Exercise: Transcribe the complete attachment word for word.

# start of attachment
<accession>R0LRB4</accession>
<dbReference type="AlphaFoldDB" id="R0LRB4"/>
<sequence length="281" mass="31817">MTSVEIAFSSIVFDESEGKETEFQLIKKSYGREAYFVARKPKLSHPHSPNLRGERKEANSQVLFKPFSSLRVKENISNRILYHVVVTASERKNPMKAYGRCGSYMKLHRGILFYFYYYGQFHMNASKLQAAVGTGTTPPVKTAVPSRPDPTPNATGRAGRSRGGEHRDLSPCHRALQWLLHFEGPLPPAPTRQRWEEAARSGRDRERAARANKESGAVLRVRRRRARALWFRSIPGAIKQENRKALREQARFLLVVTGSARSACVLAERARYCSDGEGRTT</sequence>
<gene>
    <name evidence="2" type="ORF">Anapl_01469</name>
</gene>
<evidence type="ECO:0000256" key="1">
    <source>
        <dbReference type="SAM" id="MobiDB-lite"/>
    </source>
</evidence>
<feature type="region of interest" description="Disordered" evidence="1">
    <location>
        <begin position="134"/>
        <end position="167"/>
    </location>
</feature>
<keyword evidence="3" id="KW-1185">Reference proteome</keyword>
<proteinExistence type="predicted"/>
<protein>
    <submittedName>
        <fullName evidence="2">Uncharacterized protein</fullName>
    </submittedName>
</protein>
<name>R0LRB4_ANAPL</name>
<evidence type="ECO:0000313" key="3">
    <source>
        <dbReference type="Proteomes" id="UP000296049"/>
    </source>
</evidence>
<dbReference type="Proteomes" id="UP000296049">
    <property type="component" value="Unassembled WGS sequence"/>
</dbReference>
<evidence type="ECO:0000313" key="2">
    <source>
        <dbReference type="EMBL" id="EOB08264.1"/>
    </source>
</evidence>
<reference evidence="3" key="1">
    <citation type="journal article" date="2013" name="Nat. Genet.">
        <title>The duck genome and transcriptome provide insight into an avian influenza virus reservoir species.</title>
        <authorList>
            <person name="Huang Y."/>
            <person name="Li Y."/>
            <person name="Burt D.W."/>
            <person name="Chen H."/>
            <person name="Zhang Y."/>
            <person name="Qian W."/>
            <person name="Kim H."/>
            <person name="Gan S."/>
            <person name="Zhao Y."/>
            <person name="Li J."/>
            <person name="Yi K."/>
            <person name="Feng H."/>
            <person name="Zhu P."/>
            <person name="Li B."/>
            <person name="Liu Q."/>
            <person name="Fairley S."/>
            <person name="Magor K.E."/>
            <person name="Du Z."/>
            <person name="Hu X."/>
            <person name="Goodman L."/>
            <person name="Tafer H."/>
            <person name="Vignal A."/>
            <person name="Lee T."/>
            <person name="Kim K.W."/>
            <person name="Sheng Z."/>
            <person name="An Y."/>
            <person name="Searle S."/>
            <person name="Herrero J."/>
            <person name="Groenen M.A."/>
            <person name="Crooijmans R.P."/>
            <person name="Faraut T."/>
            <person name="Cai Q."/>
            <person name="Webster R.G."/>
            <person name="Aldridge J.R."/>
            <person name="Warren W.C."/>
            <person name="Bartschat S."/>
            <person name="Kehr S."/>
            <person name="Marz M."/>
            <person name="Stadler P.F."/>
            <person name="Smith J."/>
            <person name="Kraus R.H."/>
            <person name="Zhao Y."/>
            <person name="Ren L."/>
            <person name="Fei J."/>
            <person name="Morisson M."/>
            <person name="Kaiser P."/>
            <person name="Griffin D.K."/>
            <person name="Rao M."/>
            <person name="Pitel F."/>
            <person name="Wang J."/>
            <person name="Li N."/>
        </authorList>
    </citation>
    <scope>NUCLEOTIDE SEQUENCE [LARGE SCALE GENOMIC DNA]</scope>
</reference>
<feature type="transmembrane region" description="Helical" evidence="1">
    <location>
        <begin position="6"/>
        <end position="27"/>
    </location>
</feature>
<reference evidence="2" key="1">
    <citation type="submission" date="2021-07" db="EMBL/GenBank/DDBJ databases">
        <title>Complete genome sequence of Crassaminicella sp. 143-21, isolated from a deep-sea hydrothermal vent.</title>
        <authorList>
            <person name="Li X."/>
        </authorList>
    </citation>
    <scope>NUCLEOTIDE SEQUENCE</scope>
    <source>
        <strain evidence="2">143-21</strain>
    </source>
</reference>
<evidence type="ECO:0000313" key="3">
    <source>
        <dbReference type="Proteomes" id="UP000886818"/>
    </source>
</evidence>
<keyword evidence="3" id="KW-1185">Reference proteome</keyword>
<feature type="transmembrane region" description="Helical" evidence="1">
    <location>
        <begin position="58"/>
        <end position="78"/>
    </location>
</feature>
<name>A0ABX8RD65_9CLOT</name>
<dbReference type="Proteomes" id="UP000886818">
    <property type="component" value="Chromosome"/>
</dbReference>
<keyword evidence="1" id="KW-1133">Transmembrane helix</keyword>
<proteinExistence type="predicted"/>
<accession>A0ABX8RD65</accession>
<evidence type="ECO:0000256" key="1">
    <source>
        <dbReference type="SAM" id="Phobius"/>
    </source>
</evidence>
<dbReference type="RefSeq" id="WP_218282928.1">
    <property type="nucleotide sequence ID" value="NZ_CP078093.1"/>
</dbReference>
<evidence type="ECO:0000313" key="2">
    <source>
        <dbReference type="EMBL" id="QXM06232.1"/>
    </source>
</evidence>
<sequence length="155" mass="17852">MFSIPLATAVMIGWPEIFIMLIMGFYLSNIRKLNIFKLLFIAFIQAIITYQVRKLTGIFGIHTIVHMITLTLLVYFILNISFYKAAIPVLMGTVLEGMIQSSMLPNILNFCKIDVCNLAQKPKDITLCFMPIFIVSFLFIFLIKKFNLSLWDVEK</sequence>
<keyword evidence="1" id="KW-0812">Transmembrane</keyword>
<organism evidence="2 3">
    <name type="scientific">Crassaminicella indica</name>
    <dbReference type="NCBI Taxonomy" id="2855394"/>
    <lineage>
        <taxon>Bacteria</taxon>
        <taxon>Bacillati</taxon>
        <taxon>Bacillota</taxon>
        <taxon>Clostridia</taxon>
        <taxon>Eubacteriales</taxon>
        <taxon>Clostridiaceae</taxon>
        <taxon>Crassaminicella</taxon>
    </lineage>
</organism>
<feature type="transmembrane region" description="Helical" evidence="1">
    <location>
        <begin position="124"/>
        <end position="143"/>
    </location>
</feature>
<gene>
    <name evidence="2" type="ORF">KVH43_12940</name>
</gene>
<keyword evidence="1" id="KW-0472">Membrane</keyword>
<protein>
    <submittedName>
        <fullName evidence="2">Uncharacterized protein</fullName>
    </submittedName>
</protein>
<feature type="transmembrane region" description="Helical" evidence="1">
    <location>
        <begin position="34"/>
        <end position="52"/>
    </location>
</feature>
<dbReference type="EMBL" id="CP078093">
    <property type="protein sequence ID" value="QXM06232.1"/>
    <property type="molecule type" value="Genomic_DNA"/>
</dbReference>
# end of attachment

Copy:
<accession>R0LRB4</accession>
<dbReference type="AlphaFoldDB" id="R0LRB4"/>
<sequence length="281" mass="31817">MTSVEIAFSSIVFDESEGKETEFQLIKKSYGREAYFVARKPKLSHPHSPNLRGERKEANSQVLFKPFSSLRVKENISNRILYHVVVTASERKNPMKAYGRCGSYMKLHRGILFYFYYYGQFHMNASKLQAAVGTGTTPPVKTAVPSRPDPTPNATGRAGRSRGGEHRDLSPCHRALQWLLHFEGPLPPAPTRQRWEEAARSGRDRERAARANKESGAVLRVRRRRARALWFRSIPGAIKQENRKALREQARFLLVVTGSARSACVLAERARYCSDGEGRTT</sequence>
<gene>
    <name evidence="2" type="ORF">Anapl_01469</name>
</gene>
<evidence type="ECO:0000256" key="1">
    <source>
        <dbReference type="SAM" id="MobiDB-lite"/>
    </source>
</evidence>
<feature type="region of interest" description="Disordered" evidence="1">
    <location>
        <begin position="134"/>
        <end position="167"/>
    </location>
</feature>
<keyword evidence="3" id="KW-1185">Reference proteome</keyword>
<proteinExistence type="predicted"/>
<protein>
    <submittedName>
        <fullName evidence="2">Uncharacterized protein</fullName>
    </submittedName>
</protein>
<name>R0LRB4_ANAPL</name>
<evidence type="ECO:0000313" key="3">
    <source>
        <dbReference type="Proteomes" id="UP000296049"/>
    </source>
</evidence>
<dbReference type="Proteomes" id="UP000296049">
    <property type="component" value="Unassembled WGS sequence"/>
</dbReference>
<evidence type="ECO:0000313" key="2">
    <source>
        <dbReference type="EMBL" id="EOB08264.1"/>
    </source>
</evidence>
<reference evidence="3" key="1">
    <citation type="journal article" date="2013" name="Nat. Genet.">
        <title>The duck genome and transcriptome provide insight into an avian influenza virus reservoir species.</title>
        <authorList>
            <person name="Huang Y."/>
            <person name="Li Y."/>
            <person name="Burt D.W."/>
            <person name="Chen H."/>
            <person name="Zhang Y."/>
            <person name="Qian W."/>
            <person name="Kim H."/>
            <person name="Gan S."/>
            <person name="Zhao Y."/>
            <person name="Li J."/>
            <person name="Yi K."/>
            <person name="Feng H."/>
            <person name="Zhu P."/>
            <person name="Li B."/>
            <person name="Liu Q."/>
            <person name="Fairley S."/>
            <person name="Magor K.E."/>
            <person name="Du Z."/>
            <person name="Hu X."/>
            <person name="Goodman L."/>
            <person name="Tafer H."/>
            <person name="Vignal A."/>
            <person name="Lee T."/>
            <person name="Kim K.W."/>
            <person name="Sheng Z."/>
            <person name="An Y."/>
            <person name="Searle S."/>
            <person name="Herrero J."/>
            <person name="Groenen M.A."/>
            <person name="Crooijmans R.P."/>
            <person name="Faraut T."/>
            <person name="Cai Q."/>
            <person name="Webster R.G."/>
            <person name="Aldridge J.R."/>
            <person name="Warren W.C."/>
            <person name="Bartschat S."/>
            <person name="Kehr S."/>
            <person name="Marz M."/>
            <person name="Stadler P.F."/>
            <person name="Smith J."/>
            <person name="Kraus R.H."/>
            <person name="Zhao Y."/>
            <person name="Ren L."/>
            <person name="Fei J."/>
            <person name="Morisson M."/>
            <person name="Kaiser P."/>
            <person name="Griffin D.K."/>
            <person name="Rao M."/>
            <person name="Pitel F."/>
            <person name="Wang J."/>
            <person name="Li N."/>
        </authorList>
    </citation>
    <scope>NUCLEOTIDE SEQUENCE [LARGE SCALE GENOMIC DNA]</scope>
</reference>
<feature type="transmembrane region" description="Helical" evidence="1">
    <location>
        <begin position="6"/>
        <end position="27"/>
    </location>
</feature>
<reference evidence="2" key="1">
    <citation type="submission" date="2021-07" db="EMBL/GenBank/DDBJ databases">
        <title>Complete genome sequence of Crassaminicella sp. 143-21, isolated from a deep-sea hydrothermal vent.</title>
        <authorList>
            <person name="Li X."/>
        </authorList>
    </citation>
    <scope>NUCLEOTIDE SEQUENCE</scope>
    <source>
        <strain evidence="2">143-21</strain>
    </source>
</reference>
<evidence type="ECO:0000313" key="3">
    <source>
        <dbReference type="Proteomes" id="UP000886818"/>
    </source>
</evidence>
<keyword evidence="3" id="KW-1185">Reference proteome</keyword>
<feature type="transmembrane region" description="Helical" evidence="1">
    <location>
        <begin position="58"/>
        <end position="78"/>
    </location>
</feature>
<name>A0ABX8RD65_9CLOT</name>
<dbReference type="Proteomes" id="UP000886818">
    <property type="component" value="Chromosome"/>
</dbReference>
<keyword evidence="1" id="KW-1133">Transmembrane helix</keyword>
<proteinExistence type="predicted"/>
<accession>A0ABX8RD65</accession>
<evidence type="ECO:0000256" key="1">
    <source>
        <dbReference type="SAM" id="Phobius"/>
    </source>
</evidence>
<dbReference type="RefSeq" id="WP_218282928.1">
    <property type="nucleotide sequence ID" value="NZ_CP078093.1"/>
</dbReference>
<evidence type="ECO:0000313" key="2">
    <source>
        <dbReference type="EMBL" id="QXM06232.1"/>
    </source>
</evidence>
<sequence length="155" mass="17852">MFSIPLATAVMIGWPEIFIMLIMGFYLSNIRKLNIFKLLFIAFIQAIITYQVRKLTGIFGIHTIVHMITLTLLVYFILNISFYKAAIPVLMGTVLEGMIQSSMLPNILNFCKIDVCNLAQKPKDITLCFMPIFIVSFLFIFLIKKFNLSLWDVEK</sequence>
<keyword evidence="1" id="KW-0812">Transmembrane</keyword>
<organism evidence="2 3">
    <name type="scientific">Crassaminicella indica</name>
    <dbReference type="NCBI Taxonomy" id="2855394"/>
    <lineage>
        <taxon>Bacteria</taxon>
        <taxon>Bacillati</taxon>
        <taxon>Bacillota</taxon>
        <taxon>Clostridia</taxon>
        <taxon>Eubacteriales</taxon>
        <taxon>Clostridiaceae</taxon>
        <taxon>Crassaminicella</taxon>
    </lineage>
</organism>
<feature type="transmembrane region" description="Helical" evidence="1">
    <location>
        <begin position="124"/>
        <end position="143"/>
    </location>
</feature>
<gene>
    <name evidence="2" type="ORF">KVH43_12940</name>
</gene>
<keyword evidence="1" id="KW-0472">Membrane</keyword>
<protein>
    <submittedName>
        <fullName evidence="2">Uncharacterized protein</fullName>
    </submittedName>
</protein>
<feature type="transmembrane region" description="Helical" evidence="1">
    <location>
        <begin position="34"/>
        <end position="52"/>
    </location>
</feature>
<dbReference type="EMBL" id="CP078093">
    <property type="protein sequence ID" value="QXM06232.1"/>
    <property type="molecule type" value="Genomic_DNA"/>
</dbReference>